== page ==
I don’t know what happened to breakfast. Somehow, in the hustle to slide in ahead of the morning bell, I lost it. Now, when I think of breakfast, it’s with that soft glow of nostalgia–sepia toned and crackled around the edges like the bone china gravy bowl Meemaw jokingly called her petite spittoon.
I see it in vignettes, me caught in various stages of childhood, like a collection of Polaroids. Little details of memory remain in perfect focus. Daddy joking with a faceless waitress that he likes his coffee like he likes his women: tall, hot, and blonde as Mommy grins and busies herself cutting my little brother’s pancakes, her brown hair tucked neatly behind her ear. Sawing into a slice of country ham at the Holiday Inn and trying not to slosh the redeye gravy into my scrambled eggs. Papa crumbling stale cornbread into a tall glass of buttermilk and declaring it better than a Coke float. Uncle LD slurping his coffee from a saucer while Aunt Kathryn sips daintily from a teacup, eyeing her starched tablecloth. Aunt Charlotte serving a plate of fresh-sliced tomatoes and cucumbers and my cousins acting as if that were typical breakfast fare.
I am always elsewhere in these breakfast musings, never at home. I’m sure we had thousands of delicious breakfasts growing up; my mother was a fine cook, but the only images from those days I can conjure are of me propped up watching Saturday morning cartoons with a Tupperware bowl full of Lucky Charms. It wasn’t until I was married that I could appreciate those Norman Rockwell moments as imitations of life rather than extensions of a Walton’s holiday special. It wasn’t that I had a dark childhood; it was quite the opposite, actually. I just have little if any recollection of gathering around the breakfast table as a family when I was a child because we were always on the go.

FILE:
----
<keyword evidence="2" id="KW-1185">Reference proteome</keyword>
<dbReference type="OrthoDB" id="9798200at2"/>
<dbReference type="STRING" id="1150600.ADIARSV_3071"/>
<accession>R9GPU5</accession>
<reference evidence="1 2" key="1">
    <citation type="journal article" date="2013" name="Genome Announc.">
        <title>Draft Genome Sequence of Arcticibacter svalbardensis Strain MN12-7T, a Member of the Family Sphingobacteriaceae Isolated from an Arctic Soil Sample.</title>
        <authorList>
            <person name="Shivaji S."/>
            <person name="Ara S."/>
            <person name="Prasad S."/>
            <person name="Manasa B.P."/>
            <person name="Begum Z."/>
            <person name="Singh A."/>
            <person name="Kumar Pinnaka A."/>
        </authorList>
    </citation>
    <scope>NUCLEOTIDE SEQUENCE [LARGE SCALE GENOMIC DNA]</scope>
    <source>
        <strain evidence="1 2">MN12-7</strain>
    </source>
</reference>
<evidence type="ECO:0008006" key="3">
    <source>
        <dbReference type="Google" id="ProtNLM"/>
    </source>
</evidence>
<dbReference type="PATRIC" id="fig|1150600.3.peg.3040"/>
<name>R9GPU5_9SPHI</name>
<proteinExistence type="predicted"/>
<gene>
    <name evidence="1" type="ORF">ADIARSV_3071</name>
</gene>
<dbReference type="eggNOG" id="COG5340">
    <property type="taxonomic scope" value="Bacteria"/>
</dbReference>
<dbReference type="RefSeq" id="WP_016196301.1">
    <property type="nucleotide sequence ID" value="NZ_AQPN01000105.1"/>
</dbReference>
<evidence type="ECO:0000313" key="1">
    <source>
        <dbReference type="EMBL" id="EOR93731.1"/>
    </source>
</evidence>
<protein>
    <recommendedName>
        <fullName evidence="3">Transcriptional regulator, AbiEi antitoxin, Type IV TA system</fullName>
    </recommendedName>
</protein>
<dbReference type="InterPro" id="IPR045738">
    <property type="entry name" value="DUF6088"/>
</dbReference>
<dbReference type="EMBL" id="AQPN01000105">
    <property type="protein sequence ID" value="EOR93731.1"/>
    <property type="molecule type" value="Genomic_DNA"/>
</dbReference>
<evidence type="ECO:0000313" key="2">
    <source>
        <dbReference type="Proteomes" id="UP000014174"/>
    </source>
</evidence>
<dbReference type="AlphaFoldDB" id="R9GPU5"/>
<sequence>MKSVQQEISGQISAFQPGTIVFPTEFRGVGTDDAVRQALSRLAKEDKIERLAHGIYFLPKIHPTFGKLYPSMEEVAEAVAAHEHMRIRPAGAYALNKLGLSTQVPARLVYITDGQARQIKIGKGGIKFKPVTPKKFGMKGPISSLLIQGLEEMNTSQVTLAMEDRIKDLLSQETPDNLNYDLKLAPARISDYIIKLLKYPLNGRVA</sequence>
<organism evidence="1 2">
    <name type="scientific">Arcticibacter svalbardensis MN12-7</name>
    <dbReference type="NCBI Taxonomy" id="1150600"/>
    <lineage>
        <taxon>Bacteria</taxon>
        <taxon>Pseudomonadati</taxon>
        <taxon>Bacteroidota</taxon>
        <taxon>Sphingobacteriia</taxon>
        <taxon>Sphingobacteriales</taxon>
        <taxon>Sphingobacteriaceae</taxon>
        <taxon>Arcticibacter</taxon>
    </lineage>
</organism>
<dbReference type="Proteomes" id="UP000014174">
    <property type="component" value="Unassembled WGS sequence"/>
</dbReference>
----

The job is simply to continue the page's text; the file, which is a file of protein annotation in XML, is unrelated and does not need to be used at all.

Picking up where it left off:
My kids, however, should have little problem reminiscing over the wonders of a table laden with biscuits, eggs, and bacon for days. Saturday morning breakfast is an event at Grandma’s house. It’s not unusual to have multiple members of the extended family there, and everyone is ensured heaping helpings. When our daughter is home on leave, she stays with her grandma to be sure she doesn’t miss out on the fun. All four of my kids have been known to snub their noses at my meals (some more frequently than others) to hold out for Grandma’s wonderful breakfasts.
I envy them those memories, but I don’t really feel short-changed. Grandma whipped up these moments for me, too. Breakfast is not really lost; it’s just been pre-empted by all my scrabbling to make a future, to make ends meet, to make “it” in a world where it’s getting harder and harder to gather round a table and slow down enough to enjoy the simple pleasure of a pat of butter sliding down a mound of steaming grits.
But, you know what? It’ll be my turn to be the grandma one of these days. I’ll be the one who gets to call time-out so my kids can build their tomorrow while savoring the flavor of yesterday. I’ve been well-trained. Breakfast, after all, is so much more than bacon.